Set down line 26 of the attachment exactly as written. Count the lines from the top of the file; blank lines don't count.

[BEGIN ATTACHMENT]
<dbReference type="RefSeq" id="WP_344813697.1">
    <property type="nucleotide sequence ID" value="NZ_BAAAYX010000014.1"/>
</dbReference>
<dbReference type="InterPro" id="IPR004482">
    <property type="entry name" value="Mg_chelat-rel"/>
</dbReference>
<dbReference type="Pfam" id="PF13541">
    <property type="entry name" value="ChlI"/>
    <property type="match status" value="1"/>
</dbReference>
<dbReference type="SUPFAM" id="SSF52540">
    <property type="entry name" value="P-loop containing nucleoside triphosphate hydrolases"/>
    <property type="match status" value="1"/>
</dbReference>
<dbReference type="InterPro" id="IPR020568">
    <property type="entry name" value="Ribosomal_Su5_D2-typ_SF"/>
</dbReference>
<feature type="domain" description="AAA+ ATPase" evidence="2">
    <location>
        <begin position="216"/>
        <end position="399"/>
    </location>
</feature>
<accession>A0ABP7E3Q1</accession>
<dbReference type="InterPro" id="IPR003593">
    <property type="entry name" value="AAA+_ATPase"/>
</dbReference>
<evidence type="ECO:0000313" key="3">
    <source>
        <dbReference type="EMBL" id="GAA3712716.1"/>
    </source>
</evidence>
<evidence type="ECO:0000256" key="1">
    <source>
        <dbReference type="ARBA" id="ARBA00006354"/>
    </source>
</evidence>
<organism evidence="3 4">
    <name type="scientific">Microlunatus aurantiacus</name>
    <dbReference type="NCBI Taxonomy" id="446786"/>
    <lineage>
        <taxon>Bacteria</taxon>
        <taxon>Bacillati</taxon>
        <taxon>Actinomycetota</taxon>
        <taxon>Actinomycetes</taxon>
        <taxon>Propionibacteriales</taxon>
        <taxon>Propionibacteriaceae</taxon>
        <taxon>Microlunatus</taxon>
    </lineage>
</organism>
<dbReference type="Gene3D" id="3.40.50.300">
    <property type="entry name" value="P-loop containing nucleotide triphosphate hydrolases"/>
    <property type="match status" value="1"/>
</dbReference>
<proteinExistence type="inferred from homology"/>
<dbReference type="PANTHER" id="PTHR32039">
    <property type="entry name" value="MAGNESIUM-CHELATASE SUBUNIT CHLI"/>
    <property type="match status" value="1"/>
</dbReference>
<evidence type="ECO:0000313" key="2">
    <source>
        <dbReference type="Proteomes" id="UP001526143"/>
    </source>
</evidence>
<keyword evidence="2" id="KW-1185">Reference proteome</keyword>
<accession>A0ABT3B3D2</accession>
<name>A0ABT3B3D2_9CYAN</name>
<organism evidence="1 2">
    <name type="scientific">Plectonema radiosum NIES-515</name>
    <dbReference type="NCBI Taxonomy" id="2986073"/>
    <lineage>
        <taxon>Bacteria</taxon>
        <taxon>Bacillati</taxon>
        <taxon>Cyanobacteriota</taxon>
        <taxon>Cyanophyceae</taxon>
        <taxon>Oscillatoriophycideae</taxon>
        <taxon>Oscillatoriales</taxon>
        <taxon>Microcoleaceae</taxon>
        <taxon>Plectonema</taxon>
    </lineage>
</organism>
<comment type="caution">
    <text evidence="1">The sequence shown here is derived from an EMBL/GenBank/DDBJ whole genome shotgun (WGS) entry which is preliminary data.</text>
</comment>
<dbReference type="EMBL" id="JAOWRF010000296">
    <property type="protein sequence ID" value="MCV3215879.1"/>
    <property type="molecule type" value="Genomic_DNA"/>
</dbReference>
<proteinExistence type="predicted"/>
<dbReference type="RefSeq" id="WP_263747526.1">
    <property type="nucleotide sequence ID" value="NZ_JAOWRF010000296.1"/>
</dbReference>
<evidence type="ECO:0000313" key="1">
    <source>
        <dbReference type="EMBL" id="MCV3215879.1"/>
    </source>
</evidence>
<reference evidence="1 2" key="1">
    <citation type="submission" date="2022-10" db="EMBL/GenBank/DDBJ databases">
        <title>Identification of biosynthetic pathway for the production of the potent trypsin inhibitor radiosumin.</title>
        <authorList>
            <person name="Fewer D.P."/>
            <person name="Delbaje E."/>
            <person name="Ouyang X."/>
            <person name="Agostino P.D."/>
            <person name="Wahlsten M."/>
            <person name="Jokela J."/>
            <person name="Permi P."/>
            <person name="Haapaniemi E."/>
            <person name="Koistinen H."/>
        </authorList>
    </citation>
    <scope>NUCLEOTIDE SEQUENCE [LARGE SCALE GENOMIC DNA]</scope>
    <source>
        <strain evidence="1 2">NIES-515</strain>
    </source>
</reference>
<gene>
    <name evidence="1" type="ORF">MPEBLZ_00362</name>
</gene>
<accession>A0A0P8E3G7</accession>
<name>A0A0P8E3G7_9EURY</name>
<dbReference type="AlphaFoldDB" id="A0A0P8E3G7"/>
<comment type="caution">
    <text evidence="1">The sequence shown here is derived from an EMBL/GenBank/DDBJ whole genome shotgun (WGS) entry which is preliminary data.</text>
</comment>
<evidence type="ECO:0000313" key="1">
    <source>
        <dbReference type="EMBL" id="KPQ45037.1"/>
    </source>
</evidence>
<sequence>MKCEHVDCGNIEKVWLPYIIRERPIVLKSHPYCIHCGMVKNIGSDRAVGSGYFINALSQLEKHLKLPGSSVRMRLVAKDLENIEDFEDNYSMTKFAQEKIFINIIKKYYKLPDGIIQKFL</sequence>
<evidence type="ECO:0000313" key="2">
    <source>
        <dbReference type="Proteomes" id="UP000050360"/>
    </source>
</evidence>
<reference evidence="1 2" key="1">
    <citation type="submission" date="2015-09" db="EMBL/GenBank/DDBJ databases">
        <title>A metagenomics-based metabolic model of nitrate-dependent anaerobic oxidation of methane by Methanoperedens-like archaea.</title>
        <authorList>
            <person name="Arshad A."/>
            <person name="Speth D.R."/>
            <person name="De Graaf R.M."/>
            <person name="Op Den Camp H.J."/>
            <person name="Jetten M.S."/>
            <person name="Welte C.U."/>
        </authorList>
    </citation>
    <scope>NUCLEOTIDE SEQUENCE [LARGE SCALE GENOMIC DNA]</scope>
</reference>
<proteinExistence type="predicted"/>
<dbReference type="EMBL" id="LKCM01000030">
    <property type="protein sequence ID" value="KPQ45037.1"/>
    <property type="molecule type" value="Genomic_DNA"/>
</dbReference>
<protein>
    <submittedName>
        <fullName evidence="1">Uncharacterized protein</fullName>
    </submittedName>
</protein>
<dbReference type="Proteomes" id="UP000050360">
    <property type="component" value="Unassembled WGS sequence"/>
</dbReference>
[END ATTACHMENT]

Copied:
    <property type="entry name" value="AAA+_ATPase"/>